AIDS Action Baltimore’s 35th Anniversary Commemoration will be held at the Belvedere (1 E. Chase St.) in Baltimore, from 11 a.m. to 2 p.m. on Sept. 18. Tickets cost $175 per person or $1,750 for a table of 10. They’re available at or by calling 410-437-AIDS. 

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Va. students warn against ‘don’t say gay’ policies

New law requires parental notification of ‘sexually explicit content’ in classroom



(Bigstock photo)

More than 600 students from across Virginia signed a letter from the Pride Liberation Project that calls for the Virginia Department of Education to clarify that teaching students about LGBTQ people and events is not “sexually explicit.”

Senate Bill 656, which Republican Gov. Glenn Youngkin signed earlier this year, requires parents be notified when instructional materials contain “sexually explicit content” — without any input from students.

Current Virginia law defines “sexual conduct” as “masturbation, homosexuality, sexual intercourse, or physical contact in an act of apparent sexual stimulation or gratification.”

Because SB 656 does not itself specify what constitutes “sexually explicit content,” LGBTQ students and activists are concerned that the bill will rest on Virginia’s pre-existing definition of sexual conduct.

In their full letter, signees argued that “In effect, SB 656 can potentially be interpreted to define all references to people in same-sex relationships as inherently sexual.”

“Consequently, all references to LGBTQIA+ people in K-12 schools, including Supreme Court cases, historical events impacting LGBTQIA+ people, and discussions about queer authors, may be deemed as sexually explicit content under SB 656, effectively erasing LGBTQIA+ representation in our school curriculum,” reads the Pride Liberation Project’s press release.

Representation has been shown to positively increase academic performance, and LGBTQ youth already face exacerbated risks of suicide and mental health crisis. In Virginia specifically, the vast majority of LGBTQ students reported hearing anti-LGBTQ remarks at school, and 26 percent of LGBTQ students reported being “disciplined for public displays of affection (PDA) that did not result in similar action for non-LGBTQ students.” 

 “Most of my LGBTQIA+ friends are already struggling with their mental health,” said one Loudoun County student in the Pride Liberation Project press release. “I’m scared about the message these guidelines could send and losing the already limited affirming representation in my class.” 

Another student from Richmond said that they “didn’t want to see their friends who are from homes that aren’t accepting not see themselves reflected at school.” 

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District of Columbia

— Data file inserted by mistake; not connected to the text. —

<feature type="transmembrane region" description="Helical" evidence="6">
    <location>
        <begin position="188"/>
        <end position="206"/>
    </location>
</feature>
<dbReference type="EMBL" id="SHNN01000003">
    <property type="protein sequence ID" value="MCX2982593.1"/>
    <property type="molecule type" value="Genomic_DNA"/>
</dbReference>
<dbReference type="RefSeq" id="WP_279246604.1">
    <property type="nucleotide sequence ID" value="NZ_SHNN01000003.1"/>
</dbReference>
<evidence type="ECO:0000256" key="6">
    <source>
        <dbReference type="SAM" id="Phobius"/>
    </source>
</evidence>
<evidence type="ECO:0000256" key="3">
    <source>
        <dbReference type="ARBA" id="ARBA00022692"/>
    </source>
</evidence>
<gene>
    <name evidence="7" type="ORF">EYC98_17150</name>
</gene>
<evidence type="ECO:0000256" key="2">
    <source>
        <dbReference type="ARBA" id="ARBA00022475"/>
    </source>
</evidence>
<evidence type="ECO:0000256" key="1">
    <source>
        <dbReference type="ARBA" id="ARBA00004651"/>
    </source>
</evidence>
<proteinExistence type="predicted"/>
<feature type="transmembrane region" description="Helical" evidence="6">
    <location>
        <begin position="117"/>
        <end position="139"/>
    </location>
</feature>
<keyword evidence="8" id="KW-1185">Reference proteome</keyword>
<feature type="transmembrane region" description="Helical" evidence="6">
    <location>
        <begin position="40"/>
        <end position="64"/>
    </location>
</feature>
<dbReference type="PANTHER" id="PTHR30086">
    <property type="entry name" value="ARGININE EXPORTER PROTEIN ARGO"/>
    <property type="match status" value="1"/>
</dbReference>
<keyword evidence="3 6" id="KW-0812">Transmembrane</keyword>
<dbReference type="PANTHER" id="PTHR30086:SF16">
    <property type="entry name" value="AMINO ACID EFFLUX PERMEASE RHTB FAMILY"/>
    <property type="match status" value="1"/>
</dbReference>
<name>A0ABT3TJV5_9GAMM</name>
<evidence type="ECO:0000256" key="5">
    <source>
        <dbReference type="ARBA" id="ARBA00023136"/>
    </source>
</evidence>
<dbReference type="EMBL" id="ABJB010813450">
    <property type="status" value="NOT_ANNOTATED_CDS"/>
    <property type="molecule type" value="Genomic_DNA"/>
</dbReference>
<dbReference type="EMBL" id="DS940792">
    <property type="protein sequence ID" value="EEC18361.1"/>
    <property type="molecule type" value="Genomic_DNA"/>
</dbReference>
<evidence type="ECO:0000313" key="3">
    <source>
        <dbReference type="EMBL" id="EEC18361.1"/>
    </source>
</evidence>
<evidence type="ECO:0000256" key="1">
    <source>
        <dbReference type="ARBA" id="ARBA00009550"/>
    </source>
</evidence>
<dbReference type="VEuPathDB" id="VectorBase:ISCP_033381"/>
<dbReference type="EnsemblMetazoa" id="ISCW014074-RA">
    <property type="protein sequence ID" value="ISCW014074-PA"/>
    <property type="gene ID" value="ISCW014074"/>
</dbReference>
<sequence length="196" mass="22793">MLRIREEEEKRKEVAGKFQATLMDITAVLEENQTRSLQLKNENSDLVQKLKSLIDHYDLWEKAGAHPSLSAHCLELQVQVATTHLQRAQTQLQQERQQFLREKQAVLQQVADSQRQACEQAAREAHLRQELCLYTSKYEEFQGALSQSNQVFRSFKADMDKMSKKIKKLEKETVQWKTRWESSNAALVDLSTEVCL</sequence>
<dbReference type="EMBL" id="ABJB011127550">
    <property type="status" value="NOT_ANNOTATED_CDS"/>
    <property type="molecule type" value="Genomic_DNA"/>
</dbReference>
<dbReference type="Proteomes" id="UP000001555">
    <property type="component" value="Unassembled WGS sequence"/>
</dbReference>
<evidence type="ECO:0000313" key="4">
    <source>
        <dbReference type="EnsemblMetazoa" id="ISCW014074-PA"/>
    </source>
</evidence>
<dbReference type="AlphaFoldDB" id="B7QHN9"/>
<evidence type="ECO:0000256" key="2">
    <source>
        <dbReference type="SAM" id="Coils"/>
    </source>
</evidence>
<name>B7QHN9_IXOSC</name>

SMYAL announces new executive director

Erin Whelan to start Sept. 1



Erin Whelan (Photo courtesy of SMYAL)

SMYAL on Thursday announced Erin Whelan will become the organization’s new executive director on Sept. 1.

SMYAL’s mission is to support and empower LGBTQ youth ages 6-24.

A press release that announces Whelan’s appointment notes the organization over the last five years has grown “exponentially.” Its services include affirming programs, housing support, leadership training and mental health services, designed to help LGBTQ youth develop advocacy skills and an educated, welcoming community.   

Whelan most recently served as the director of housing and homeless services at LifeWorks, an Austin, Texas,-based nonprofit that provides youth with housing and services. She has worked in nonprofit management for almost 20 years, and SMYAL’s press release highlighted her commitment to antiracism, equity and the LGBTQ community. 

“Erin Whelan is a compassionate and strong leader who I am confident is the right person to lead SMYAL,” board chair Rob Cogorno said. “I could not be more proud of the tremendous growth in services for our LGBTQ youth and of the SMYAL staff’s hard work that made that growth possible. Erin’s extensive experience in service to youth in need and her passion for that work will help guide SMYAL in continuing its excellent work in this challenging time for LGBTQ youth in our region and across the country.” 

Whelan in the press release shared her enthusiasm for stepping into leadership with this driving purpose. 

“I am beyond excited and honored to join SMYAL as the new executive director. My work has been committed to understanding and seeing the world through the lens of the most marginalized youth and young adults and being a fierce advocate for LGBTQ youth,” Whelan said. “I believe all LGBTQ youth deserve an opportunity to build a life they love and a chance to feel celebrated and affirmed for exactly who they are and strive to be. From the moment I stepped into the SMYAL community, it felt like exactly where I wanted to be. SMYAL creates a community for queer and trans youth where they can feel radically accepted and safe to step into their true selves.”